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Resolving highly complex rearrangements of genomic architecture using long PromethION reads poster


Date: 28th November 2018

Genomic disorders are diseases that result from chromosomal rearrangements, rather than from nucleotide-scale changes, and lead to the loss or gain of chromosomal material, or to inversions.

Fig. 1 Non-allelic homologous recombination a) and b) mechanisms c) examples of disorders

Deletion, duplication and inversion of dosage-sensitive genes

Incorrect pairing of direct homologous repeats during meiosis can result in non-allelic recombination. This reciprocal event leads to one gamete with duplication of the intervening sequence and one with deletion (Fig. 1a). Recombination between inverted repeats results in inversion of the intervening sequence, which can disrupt gene function by inverting exons, or by disconnecting coding and regulatory regions (Fig. 1b). If affected sequences contain dosage-sensitive genes, the effect on the offspring can range from mild to devastating (Fig. 1c). Long reads are useful for precise characterisation of breakpoints and assembly of repetitive regions.

Fig. 2 Cri du Chat syndrome a) genetics b) relative copy number revealed by read depth

Detecting the Cri du chat deletion on the short arm of chromosome 5

Cri du chat syndrome is a rare disorder, affecting 1 in 50,000 live births, with symptoms including severe cognitive, speech and motor difficulties, and behavioural problems. The disorder results from a partial deletion of the short arm of chromosome 5, usually from the paternal chromosome (Fig. 2a). To detect the deletion we sequenced gDNA from a Cri du Chat cell line. We aligned reads to the reference genome with ngmlr and used Mosdepth to measure depth in 100 kb bins. Raw depth was median normalised and processed using an HMM to assign an integer ploidy state to each bin. The deletion is clearly visible, along with cell-line artefacts (Fig 2b).

Fig. 3 Duplication-inverted triplication-duplication rearrangement a) mechanism b) analysis of PromethION sequence data: absence of heterozygosity; copy number changes; structural variant calls

Using long whole-genome PromethION data to fully characterise a duplication-inverted triplication-duplication rearrangement on the long arm of chromosome 14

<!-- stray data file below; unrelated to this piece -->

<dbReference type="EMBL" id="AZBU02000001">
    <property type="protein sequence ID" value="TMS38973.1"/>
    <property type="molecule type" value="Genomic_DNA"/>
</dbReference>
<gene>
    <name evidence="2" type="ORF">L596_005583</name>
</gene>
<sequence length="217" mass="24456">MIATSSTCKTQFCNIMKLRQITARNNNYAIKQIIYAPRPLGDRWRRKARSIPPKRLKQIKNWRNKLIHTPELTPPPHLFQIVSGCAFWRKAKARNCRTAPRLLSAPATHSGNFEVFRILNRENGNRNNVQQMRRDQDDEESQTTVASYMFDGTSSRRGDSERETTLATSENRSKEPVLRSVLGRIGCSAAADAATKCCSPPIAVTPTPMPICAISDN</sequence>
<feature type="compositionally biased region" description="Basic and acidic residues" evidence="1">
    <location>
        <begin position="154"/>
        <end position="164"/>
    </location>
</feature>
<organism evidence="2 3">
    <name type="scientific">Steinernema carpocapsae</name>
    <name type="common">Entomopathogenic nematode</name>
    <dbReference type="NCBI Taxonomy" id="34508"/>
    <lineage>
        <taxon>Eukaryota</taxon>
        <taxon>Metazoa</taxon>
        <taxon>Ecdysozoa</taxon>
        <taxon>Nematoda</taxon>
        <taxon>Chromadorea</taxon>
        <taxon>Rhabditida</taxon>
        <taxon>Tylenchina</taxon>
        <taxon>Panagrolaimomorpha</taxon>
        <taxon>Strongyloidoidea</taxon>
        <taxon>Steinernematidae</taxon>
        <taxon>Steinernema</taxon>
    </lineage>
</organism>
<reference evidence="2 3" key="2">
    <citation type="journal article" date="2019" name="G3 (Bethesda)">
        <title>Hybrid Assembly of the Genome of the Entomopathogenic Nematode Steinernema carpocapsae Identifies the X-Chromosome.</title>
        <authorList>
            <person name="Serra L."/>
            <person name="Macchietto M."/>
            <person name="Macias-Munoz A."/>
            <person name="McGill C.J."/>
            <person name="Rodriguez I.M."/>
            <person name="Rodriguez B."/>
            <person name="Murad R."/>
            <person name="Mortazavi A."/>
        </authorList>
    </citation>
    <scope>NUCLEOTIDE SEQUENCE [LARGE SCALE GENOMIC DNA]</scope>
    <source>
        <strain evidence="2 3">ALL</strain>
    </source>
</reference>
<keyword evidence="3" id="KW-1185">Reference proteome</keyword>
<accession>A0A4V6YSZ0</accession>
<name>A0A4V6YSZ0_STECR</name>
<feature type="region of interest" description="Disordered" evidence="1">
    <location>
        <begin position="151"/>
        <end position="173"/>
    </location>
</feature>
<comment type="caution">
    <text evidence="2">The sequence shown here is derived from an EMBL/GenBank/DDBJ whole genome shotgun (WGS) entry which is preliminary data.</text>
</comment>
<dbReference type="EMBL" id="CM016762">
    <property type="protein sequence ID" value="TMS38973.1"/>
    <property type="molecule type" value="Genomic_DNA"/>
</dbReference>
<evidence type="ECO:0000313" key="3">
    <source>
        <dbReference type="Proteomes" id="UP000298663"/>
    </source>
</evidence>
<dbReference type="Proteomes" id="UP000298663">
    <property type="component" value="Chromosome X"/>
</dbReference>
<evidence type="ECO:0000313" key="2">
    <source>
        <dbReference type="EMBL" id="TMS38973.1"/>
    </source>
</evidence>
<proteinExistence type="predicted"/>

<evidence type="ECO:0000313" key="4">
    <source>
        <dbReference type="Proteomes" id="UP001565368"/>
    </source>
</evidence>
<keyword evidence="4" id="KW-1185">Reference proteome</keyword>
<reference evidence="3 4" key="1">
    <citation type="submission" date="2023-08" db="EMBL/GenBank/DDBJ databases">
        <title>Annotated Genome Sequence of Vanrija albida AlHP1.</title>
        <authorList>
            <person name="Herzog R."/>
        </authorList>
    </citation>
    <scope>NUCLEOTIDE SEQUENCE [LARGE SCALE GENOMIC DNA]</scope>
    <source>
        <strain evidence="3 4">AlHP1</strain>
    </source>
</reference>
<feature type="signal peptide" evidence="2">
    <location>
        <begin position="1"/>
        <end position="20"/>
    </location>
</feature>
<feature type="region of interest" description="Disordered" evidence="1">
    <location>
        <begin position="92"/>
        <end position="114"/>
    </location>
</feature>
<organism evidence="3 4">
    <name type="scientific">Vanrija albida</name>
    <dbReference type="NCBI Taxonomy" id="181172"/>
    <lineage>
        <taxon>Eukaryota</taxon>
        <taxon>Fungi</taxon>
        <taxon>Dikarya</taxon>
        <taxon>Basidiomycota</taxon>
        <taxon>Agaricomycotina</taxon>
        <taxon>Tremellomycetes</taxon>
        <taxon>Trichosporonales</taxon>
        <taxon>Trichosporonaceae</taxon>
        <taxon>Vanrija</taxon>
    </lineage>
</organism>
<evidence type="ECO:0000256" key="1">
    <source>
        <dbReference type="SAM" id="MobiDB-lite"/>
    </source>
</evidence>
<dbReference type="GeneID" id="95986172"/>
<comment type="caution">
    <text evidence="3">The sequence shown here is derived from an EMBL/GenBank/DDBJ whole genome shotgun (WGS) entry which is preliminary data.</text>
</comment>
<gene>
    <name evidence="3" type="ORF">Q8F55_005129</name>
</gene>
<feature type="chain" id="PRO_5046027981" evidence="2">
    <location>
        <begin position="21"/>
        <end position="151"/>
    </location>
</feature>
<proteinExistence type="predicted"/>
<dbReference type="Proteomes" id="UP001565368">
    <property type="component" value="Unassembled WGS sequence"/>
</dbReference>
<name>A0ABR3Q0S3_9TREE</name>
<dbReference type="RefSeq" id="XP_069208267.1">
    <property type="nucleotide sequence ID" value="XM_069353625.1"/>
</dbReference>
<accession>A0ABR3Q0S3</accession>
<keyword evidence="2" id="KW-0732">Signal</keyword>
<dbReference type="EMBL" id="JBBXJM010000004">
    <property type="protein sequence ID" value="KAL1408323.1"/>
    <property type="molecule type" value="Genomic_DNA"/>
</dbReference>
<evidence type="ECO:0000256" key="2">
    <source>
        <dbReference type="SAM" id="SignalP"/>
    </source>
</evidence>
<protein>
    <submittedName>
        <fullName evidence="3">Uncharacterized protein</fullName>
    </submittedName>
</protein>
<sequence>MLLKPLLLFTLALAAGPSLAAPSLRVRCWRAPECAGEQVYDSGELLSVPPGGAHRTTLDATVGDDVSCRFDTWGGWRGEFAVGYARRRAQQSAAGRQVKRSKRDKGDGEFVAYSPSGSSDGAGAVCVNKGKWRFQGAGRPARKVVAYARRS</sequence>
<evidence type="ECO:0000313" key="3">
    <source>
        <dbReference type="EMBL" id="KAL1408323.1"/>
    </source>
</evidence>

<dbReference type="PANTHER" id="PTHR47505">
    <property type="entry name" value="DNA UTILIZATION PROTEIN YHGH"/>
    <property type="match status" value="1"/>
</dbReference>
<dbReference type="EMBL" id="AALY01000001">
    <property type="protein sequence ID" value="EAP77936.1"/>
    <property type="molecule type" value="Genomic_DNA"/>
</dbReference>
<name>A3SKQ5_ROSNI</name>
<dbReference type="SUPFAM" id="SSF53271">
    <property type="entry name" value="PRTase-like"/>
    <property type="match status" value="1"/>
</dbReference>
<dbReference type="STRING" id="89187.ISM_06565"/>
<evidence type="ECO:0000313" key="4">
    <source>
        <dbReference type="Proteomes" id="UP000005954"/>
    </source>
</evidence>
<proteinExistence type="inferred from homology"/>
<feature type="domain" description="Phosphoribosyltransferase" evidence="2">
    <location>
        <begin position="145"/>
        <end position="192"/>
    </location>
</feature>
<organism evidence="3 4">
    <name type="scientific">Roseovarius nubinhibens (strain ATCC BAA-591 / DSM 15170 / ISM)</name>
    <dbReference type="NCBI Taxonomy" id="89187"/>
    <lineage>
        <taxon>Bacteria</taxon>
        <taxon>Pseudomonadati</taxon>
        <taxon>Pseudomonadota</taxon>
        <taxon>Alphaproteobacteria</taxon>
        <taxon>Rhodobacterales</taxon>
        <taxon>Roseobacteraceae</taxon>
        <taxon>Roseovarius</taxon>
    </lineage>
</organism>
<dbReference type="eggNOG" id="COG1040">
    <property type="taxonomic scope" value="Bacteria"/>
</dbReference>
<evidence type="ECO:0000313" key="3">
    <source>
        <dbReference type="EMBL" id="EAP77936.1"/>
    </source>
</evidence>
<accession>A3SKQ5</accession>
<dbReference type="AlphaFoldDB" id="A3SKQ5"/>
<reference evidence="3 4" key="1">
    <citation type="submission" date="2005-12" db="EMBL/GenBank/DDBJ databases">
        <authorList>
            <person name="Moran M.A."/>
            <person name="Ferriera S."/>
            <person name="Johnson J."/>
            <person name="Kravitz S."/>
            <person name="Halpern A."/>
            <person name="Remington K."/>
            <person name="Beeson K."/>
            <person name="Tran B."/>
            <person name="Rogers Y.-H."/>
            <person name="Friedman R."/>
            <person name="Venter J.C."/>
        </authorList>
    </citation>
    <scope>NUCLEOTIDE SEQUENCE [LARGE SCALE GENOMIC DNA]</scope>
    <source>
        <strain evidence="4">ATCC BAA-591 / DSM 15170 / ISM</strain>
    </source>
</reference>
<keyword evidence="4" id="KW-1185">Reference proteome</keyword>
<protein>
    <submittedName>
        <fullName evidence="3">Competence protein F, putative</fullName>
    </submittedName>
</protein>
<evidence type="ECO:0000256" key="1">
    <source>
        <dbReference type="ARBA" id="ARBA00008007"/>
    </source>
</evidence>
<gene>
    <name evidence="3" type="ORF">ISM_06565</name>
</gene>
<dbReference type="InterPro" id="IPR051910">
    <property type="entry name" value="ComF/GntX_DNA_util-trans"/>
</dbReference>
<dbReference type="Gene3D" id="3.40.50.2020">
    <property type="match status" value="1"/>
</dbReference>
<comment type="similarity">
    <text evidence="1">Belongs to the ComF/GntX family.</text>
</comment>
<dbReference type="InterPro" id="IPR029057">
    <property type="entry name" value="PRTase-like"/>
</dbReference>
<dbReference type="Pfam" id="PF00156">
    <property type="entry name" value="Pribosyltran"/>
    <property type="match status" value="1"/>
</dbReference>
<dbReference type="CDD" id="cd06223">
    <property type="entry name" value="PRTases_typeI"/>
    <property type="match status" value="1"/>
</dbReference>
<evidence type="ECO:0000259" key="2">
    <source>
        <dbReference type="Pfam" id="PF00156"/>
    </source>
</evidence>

The duplication-inverted triplication-duplication structure (Fig. 3a) is a class of complex genomic rearrangement that can lead to severe phenotypic consequences. Just two breakpoints can give rise to both duplicated and triplicated regions. To determine the mechanism that gave rise to the rearrangement it is necessary to i) distinguish between duplicated and triplicated regions, ii) identify breakpoint junctions and iii) identify any absence of heterozygosity (AOH) created by the event. Here we analysed a sample where the rearranged locus had previously been identified using array-CGH, but the method gave insufficient resolution to identify the duplicated regions and thus the breakpoints could not be ascertained. The sample was sequenced to a mean coverage of 16x on a PromethION and we obtained an aligned read N50 of 15 kb. Reads were aligned against human reference genome hg38 using ngmlr and the resulting alignments were analysed by Sniffles to detect structural variants. Copy number was estimated by comparing read depth at each position with that of four control samples and applying a correction factor for different amounts sequenced per sample. Sniffles detected 26,036 bp and 2,263 bp inversions (the latter as an inverted duplication) at the centromeric and telomeric ends of the locus respectively. In both cases one or more reads spanned the entire length of the duplicated region (visible as reads where the alignments from both strands overlap). We were able to determine both breakpoints and these were confirmed by capillary sequencing. To identify AOH we called SNPs using bcftools and compared the density of heterozygous SNPs in the target sample against the controls – a moving average of 10 bins is plotted in the top panel of Fig. 3b.

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